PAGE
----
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Am Fam Physician. 2019;100(3):186-187

Author disclosure: No relevant financial affiliations.

Key Points for Practice

• Although most infantile hemangiomas are self-limited, some are higher risk requiring immediate referral.

• Infants with hemangiomas need imaging only if there are signs of underlying structural abnormalities or diagnostic uncertainty.

• Oral propranolol is the first-line therapy for infantile hemangiomas.

From the AFP Editors

Infantile hemangiomas are the most common benign tumors of childhood, occurring in up to approximately 5% of infants. These benign vascular tumors are small, self-resolving, and do not require treatment. A minority of hemangiomas have been recently recognized to be at high risk of functional impairment or disfigurement and require prompt evaluation and treatment. The American Academy of Pediatrics (AAP) published this guideline to enhance the ability of primary care physicians to assess and manage infantile hemangiomas using evidence-based recommendations.

Clinical Presentation

Infantile hemangiomas grow rapidly between one and three months of age, and usually complete growing by five months. They are more common in girls, twins, infants born preterm or with low birth weight, and in white infants. Patients at the greatest risk of permanent skin changes are those with larger lesions, lesions elevated greater than 2 mm above the skin, and lesions that abruptly transition to normal skin.

High-risk infantile hemangiomas are characterized by location, size, and number. Hemangiomas near the eye may affect vision, and lesions near the eye, ear, and nose have high risk of disfigurement. There is an increased risk of ulceration for lesions on the lips, face, or neck area and they are at very high risk of scarring. Hemangiomas in the beard area are associated with airway hemangiomas and asphyxiation. Larger hemangiomas are associated with permanent skin changes (e.g., thickening, atrophy, scarring). Larger infantile hemangiomas on the face or in the lumbosacral area may also be associated with underlying structural anomalies. If the infant has five or more cutaneous hemangiomas at any site, it may indicate hepatic hemangioma, which is associated with high output congestive heart failure and severe hyperthyroidism. Table 1 lists characteristics of high-risk infant hemangiomas. Small lesions on the torso are lower risk and do not typically require treatment.

Beard areaObstructive airway hemangiomas, scarring, structural abnormalities
Breast (female)Developmental anomaly in breast or nipple
Diaper area (perineal or perianal)Ulceration
Ear helixDisfigurement
EyesVision changes, disfigurement
LipsUlceration, disfigurement, feeding impairment
Larger hemangioma by location
Any location > 5 cmScarring and disfigurement
Face or scalp (> 2 cm)Scarring and disfigurement, structural abnormalities if > 5 cm
Lumbosacral or perineal (> 5 cm)Structural abnormalities
Neck, trunk, or extremity (> 2 cm or > 2 mm thick)Scarring and disfigurement
5 or more hemangiomasHepatic hemangiomas, severe congestive heart failure, severe hyperthyroidism



Infantile hemangiomas that are classified as high-risk should be referred to a hemangioma subspecialist as soon as possible (strong recommendation, expert opinion). Parents or caregivers should be educated about the natural history of hemangiomas and the potential for causing complications or disfigurement (strong recommendation, expert opinion).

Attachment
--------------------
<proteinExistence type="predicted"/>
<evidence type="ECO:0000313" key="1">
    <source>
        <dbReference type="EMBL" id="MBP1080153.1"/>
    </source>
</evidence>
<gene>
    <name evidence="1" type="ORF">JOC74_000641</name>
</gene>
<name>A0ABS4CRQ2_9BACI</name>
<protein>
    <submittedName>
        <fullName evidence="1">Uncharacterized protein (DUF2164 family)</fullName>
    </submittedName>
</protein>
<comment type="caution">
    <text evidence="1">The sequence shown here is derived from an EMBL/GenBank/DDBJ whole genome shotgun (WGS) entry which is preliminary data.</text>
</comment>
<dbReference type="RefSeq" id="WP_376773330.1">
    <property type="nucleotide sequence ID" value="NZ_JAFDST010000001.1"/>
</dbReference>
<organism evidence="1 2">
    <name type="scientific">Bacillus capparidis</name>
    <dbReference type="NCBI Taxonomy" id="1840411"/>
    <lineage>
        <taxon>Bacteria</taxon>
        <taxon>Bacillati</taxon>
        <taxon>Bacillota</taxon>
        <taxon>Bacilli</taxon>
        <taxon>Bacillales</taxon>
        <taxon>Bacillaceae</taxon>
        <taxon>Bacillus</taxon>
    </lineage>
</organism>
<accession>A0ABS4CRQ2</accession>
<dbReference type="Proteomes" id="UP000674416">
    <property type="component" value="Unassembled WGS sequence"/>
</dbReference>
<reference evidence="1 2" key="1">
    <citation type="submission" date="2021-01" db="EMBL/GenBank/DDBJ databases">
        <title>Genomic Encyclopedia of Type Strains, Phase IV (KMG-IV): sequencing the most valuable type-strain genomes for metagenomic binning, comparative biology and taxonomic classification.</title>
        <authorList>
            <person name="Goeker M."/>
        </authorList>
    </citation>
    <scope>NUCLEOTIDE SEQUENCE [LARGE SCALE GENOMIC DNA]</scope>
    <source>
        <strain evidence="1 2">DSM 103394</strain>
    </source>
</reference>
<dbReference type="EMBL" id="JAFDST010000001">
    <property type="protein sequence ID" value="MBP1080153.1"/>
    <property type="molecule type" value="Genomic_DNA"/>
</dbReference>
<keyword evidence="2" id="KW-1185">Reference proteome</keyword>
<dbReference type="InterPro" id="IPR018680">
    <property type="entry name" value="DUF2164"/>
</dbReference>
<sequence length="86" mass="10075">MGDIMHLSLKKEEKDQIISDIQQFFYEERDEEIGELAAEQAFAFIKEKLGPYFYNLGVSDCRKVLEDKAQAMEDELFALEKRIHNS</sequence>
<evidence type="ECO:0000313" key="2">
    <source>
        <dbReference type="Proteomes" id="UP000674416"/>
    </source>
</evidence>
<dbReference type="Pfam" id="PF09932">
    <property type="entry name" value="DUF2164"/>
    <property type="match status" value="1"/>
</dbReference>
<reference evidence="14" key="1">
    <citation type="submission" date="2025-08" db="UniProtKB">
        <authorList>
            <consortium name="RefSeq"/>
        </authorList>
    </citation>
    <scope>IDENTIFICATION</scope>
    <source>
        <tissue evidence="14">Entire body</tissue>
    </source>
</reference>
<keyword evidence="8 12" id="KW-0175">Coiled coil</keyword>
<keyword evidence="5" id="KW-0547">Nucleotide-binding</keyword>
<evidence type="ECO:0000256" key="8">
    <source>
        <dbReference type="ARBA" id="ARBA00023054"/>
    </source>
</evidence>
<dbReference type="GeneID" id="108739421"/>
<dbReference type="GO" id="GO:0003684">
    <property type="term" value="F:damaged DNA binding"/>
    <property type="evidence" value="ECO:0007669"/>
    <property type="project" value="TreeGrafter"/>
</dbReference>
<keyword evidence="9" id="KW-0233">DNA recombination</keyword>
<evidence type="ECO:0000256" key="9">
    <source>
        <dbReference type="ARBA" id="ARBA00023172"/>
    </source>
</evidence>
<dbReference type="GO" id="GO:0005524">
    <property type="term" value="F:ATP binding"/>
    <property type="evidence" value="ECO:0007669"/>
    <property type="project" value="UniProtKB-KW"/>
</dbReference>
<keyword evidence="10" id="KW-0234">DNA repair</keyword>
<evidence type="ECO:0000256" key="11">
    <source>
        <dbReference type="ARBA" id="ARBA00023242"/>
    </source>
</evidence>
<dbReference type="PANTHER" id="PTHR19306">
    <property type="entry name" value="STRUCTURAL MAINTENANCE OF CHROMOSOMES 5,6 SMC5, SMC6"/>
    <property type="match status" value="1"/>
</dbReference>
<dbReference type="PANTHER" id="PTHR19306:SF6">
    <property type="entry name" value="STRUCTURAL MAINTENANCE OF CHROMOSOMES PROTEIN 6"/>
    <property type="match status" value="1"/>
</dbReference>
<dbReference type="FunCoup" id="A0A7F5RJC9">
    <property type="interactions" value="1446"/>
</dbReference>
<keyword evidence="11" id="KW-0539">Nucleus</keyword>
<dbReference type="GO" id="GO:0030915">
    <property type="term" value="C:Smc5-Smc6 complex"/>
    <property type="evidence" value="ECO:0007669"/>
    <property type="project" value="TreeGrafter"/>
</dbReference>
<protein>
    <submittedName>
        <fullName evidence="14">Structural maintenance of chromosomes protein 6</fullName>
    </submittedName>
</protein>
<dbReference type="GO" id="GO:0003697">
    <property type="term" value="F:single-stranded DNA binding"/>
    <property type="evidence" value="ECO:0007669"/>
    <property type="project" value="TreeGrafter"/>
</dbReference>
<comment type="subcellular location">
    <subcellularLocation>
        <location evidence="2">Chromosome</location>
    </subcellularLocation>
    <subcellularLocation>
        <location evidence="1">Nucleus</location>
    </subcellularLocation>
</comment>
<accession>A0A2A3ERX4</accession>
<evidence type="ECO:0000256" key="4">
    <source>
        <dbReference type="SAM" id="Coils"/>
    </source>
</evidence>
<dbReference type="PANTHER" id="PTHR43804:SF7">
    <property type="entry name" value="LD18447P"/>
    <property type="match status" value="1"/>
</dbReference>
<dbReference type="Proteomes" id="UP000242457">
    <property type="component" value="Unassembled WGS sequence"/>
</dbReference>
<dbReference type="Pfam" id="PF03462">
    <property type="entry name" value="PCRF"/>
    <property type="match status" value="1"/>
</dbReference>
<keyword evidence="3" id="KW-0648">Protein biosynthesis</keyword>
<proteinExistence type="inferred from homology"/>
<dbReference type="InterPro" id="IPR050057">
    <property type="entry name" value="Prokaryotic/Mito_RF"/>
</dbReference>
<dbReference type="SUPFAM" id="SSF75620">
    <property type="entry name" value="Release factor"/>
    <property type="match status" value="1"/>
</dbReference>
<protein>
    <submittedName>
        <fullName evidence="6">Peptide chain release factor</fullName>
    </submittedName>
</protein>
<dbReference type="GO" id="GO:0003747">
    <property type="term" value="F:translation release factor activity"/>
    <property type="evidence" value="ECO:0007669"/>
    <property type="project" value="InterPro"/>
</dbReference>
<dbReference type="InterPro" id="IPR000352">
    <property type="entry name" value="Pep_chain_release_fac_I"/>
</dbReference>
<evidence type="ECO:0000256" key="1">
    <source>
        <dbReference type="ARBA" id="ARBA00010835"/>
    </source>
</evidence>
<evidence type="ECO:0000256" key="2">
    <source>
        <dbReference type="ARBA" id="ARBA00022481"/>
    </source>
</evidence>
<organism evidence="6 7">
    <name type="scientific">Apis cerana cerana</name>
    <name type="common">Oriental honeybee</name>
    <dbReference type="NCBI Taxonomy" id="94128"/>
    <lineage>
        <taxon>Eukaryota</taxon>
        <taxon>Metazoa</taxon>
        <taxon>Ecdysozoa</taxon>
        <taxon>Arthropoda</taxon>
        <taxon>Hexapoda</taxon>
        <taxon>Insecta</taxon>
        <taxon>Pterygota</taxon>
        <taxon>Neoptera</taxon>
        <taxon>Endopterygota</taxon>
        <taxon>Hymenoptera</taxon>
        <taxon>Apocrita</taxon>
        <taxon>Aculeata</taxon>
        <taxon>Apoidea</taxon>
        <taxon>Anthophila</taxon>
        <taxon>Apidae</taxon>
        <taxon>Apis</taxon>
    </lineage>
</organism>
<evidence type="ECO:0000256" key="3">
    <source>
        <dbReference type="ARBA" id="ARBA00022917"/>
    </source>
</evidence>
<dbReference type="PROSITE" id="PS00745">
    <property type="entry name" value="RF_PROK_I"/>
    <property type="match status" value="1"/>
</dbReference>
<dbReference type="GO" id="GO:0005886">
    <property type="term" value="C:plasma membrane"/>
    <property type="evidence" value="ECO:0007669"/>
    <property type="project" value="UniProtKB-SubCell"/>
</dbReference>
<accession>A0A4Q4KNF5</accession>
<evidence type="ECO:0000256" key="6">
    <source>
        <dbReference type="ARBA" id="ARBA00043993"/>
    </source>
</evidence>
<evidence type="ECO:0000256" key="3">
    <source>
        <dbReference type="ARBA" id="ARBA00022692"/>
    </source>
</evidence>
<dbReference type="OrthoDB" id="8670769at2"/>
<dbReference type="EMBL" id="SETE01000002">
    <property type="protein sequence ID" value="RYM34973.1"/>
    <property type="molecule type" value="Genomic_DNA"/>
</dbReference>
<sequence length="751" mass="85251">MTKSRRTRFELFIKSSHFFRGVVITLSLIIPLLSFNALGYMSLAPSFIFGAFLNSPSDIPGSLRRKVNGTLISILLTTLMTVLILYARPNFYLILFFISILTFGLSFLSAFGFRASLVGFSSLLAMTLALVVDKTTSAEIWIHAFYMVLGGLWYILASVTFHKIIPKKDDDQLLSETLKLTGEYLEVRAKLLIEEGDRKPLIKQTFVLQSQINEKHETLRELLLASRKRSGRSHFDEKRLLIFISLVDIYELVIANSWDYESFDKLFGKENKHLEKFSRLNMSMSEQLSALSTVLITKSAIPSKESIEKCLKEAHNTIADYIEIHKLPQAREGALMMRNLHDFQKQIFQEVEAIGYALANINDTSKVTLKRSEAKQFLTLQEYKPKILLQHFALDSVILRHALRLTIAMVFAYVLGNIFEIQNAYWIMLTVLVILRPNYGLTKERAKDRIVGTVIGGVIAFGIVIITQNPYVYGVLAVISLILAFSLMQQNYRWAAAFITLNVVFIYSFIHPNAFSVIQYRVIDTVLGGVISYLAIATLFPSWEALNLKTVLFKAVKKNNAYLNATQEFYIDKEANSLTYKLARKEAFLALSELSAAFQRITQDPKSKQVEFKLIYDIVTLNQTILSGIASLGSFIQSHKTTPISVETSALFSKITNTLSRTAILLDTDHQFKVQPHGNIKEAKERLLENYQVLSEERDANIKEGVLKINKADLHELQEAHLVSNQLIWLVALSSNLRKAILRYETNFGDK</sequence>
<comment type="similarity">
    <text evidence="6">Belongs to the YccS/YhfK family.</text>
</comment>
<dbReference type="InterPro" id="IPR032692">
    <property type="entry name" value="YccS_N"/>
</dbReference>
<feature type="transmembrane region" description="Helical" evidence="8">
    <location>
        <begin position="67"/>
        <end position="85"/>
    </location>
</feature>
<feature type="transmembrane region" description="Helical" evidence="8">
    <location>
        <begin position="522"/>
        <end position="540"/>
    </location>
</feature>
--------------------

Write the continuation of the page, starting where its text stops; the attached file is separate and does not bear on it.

Imaging of lesions is not necessary unless the diagnosis is uncertain, there are five or more cutaneous lesions, or anatomic abnormalities are suspected (moderate recommendation, clinical trials with minor limitations). For an uncertain diagnosis, ultrasonography is recommended as the first imaging modality (weak recommendation, observational studies with inconsistent findings). Magnetic resonance imaging should be performed when structural abnormalities are suspected (moderate recommendation, clinical trials with minor limitations).


Oral propranolol at 2 to 3 mg per kg daily is effective for the systemic treatment of infantile hemangiomas in the absence of structural abnormalities (strong recommendation, well-designed clinical trials and systematic review). Parents and caregivers should be told to administer propranolol with or after feeding and be educated about the adverse effects (e.g., sleep disturbance, bronchial irritation) of the medication.

The following secondary therapies are moderate recommendations based on clinical trials with minor limitations. Oral corticosteroids can be used as secondary therapy for contraindications or lack of response to propranolol. Intralesional injection of triamcinolone and/or betamethasone may be used to treat focal or bulky infantile hemangiomas. Topical timolol may also be prescribed for thin or superficial lesions. Surgical or laser treatment has some evidence for use. This treatment is most useful for residual skin changes after involution, and less commonly may be considered earlier to treat some infantile hemangiomas (moderate recommendation, observational studies with inconsistent findings).

Guideline source: American Academy of Pediatrics

Evidence rating system used? Yes

Systematic literature search described? Yes

Guideline developed by participants without relevant financial ties to industry? Yes

Recommendations based on patient-oriented outcomes? Yes

Published source: Pediatrics. January 2019;143(1):e20183475

Coverage of guidelines from other organizations does not imply endorsement by AFP or the AAFP.

This series is coordinated by Michael J. Arnold, MD, Assistant Medical Editor.

A collection of Practice Guidelines published in AFP is available at

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